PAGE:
What could be the solution here then?

I think what you can do is educate. I mean there are some doctors out there who are a bit sceptical, I don’t mind that, but they do want to learn in order for their patients to give them a valid, unbiased, educated opinion. We’ve got 61 doctors who are prescribing cannabis in the UK – it a tiny number, but 61 is better than none.

I think what it comes down to is education. Education one, two and three. Let’s teach the doctors what it’s all about; let’s show them the evidence. Some of them are asking ‘how do I prescribe a plant?’ Let’s explain to them how to do it. We don’t need every single doctor to prescribe cannabis – nothing remotely like that – but what we do need is for the doctors to have an open mind and be educated about cannabis.

In your report, you said since the legalisation of medical cannabis, 100% of cannabis-based medical products (CBMPs) have been imported from other countries, while the UK is the biggest exporter in the world. What is going on?

It’s inexplicable. GW Pharma, who grow cannabis in parts of the country, export it all; 100% of their products, really.

So we have a ridiculous situation meaning we have to import everything. There are some licenced farmers and companies in the UK with whom the Home Office is happy to grow cannabis, but either nothing has happened in the last few years, or the progress is too slow.

The Home Office needs to get its act together, and issue these licences – and I’m not saying it should be easy to get, but if every paperwork is fine, then don’t delay it. You can be as rigorous as you like but be efficient.

You work with a lot of businesses and organisations in the medical cannabis industry. What’s the mood behind the scenes?

In the hemp sector, which is a rather different industry, I think there is a lot of unrest about the Novel Food Regulations. That’s not passed us, and I think it puts a lot of small CBD companies out of business, so the hemp sector is in a very difficult phase at the moment.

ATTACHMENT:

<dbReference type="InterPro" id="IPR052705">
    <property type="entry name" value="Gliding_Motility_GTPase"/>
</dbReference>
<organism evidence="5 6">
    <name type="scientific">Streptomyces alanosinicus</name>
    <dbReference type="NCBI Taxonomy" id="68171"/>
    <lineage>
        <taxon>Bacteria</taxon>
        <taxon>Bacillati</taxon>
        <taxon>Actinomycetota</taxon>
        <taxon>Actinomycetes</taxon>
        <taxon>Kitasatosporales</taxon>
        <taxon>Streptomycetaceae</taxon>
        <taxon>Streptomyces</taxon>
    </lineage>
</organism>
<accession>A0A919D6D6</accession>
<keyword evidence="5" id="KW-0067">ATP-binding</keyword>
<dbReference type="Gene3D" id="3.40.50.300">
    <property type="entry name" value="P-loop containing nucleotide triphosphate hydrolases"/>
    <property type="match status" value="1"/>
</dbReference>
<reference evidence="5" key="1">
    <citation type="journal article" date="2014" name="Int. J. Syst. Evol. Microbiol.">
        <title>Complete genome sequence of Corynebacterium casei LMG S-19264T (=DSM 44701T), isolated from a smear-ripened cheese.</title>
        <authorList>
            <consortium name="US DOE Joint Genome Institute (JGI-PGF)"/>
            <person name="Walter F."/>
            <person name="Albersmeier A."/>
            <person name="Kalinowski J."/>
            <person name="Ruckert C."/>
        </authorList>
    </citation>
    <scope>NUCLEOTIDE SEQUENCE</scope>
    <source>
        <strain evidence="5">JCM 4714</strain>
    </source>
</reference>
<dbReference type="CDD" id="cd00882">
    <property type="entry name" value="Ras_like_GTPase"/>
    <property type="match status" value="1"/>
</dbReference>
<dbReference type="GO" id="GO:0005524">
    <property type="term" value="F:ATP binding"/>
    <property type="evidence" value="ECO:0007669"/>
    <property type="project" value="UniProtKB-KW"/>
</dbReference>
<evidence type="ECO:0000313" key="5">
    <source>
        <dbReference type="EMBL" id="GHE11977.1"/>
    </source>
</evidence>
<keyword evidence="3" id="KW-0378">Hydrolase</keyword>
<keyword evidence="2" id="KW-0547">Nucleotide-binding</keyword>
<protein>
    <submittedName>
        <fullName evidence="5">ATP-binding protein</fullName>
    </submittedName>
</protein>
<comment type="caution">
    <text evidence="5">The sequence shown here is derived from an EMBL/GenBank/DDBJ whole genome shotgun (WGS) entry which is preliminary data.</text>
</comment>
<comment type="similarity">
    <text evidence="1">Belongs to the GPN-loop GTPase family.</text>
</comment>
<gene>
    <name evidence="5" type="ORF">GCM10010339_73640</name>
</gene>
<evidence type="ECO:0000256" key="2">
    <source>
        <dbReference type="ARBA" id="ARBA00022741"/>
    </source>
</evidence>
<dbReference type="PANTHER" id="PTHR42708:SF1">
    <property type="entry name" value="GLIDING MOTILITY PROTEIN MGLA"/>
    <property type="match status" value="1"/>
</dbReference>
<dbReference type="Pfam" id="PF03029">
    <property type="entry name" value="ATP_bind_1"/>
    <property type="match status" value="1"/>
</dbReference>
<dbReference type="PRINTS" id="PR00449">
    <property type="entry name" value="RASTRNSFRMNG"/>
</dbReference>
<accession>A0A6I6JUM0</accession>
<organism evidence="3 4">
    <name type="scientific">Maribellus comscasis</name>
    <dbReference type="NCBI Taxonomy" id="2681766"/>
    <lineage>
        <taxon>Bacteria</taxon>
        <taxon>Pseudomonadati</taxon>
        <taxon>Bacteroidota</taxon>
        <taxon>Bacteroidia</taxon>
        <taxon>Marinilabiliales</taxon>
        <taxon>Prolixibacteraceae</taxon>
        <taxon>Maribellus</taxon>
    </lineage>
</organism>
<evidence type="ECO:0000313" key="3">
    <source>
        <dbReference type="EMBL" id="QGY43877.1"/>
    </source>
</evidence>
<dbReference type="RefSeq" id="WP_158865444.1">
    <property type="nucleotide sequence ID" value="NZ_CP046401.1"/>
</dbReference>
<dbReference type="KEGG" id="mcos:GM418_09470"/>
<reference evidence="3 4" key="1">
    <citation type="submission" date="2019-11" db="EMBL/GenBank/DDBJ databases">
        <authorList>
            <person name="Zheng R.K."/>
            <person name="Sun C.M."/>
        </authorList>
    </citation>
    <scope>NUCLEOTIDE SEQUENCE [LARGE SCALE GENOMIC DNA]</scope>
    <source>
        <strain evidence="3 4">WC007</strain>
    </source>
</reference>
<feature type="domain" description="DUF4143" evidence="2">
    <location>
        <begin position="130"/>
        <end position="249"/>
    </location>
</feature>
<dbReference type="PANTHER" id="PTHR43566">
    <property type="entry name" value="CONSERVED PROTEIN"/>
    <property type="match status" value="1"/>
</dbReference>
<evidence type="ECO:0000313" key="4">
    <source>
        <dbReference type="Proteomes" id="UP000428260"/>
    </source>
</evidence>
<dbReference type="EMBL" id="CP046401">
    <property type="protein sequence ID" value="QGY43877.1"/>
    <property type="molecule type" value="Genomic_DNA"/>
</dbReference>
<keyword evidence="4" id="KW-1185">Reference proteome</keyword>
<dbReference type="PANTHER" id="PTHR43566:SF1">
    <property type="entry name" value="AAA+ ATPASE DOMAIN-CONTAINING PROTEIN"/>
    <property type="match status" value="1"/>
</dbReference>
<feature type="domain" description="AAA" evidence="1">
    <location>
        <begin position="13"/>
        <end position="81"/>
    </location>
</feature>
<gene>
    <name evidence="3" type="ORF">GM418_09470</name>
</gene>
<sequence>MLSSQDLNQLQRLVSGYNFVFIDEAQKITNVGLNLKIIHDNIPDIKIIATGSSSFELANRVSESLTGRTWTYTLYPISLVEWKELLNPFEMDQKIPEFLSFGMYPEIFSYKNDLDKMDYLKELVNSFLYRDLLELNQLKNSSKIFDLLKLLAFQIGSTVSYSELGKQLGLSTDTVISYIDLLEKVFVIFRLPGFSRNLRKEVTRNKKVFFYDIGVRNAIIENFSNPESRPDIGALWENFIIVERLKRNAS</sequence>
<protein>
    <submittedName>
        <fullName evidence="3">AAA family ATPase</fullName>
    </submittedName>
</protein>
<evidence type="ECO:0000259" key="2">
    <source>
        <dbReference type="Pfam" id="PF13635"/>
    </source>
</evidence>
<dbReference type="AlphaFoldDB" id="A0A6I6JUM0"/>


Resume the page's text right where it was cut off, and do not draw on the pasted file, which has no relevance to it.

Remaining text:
I think those in the medical cannabis space have to be optimists otherwise they wouldn’t be in it. Some are frustrated because, as I said, the progress is so slow, but equally we’re excited to see all those entering the Stock Exchange. With more investment in the sector, those businesses will be able to make farms, build clinics, make dispensaries, and you can get products into the country.

Overall, I think there is a cautiously optimistic mood.

As more companies enter the London Stock Exchange – such as the Israeli Kanabo and the Greek Hellenic Dynamics. Do you think British companies could also join them in the near future, or will the LSE remain more international?

Cannabis is a very international industry, so I think a lot of the companies that enter the market will be international. However, I would love to see some British companies get on the stock market – I know some are moving towards it, however, they are not there yet.

Also, I’d love to see investment in British companies to develop the British cannabis industry. Nothing is wrong with the foreign industry and imports, but developing a British industry after Brexit and Covid could mean a lot of tax revenues and hundreds of thousands of jobs.

Where do you see the UK on the global cannabis market in the next five to ten years?

I don’t think the British will ever lead the market because we’re way too small and way behind, but we have a good medical system in the UK, so we could be one of the leading cannabis players.

I think this will happen in the next five years, but it does take a lot of work by the government and the doctors to make it happen.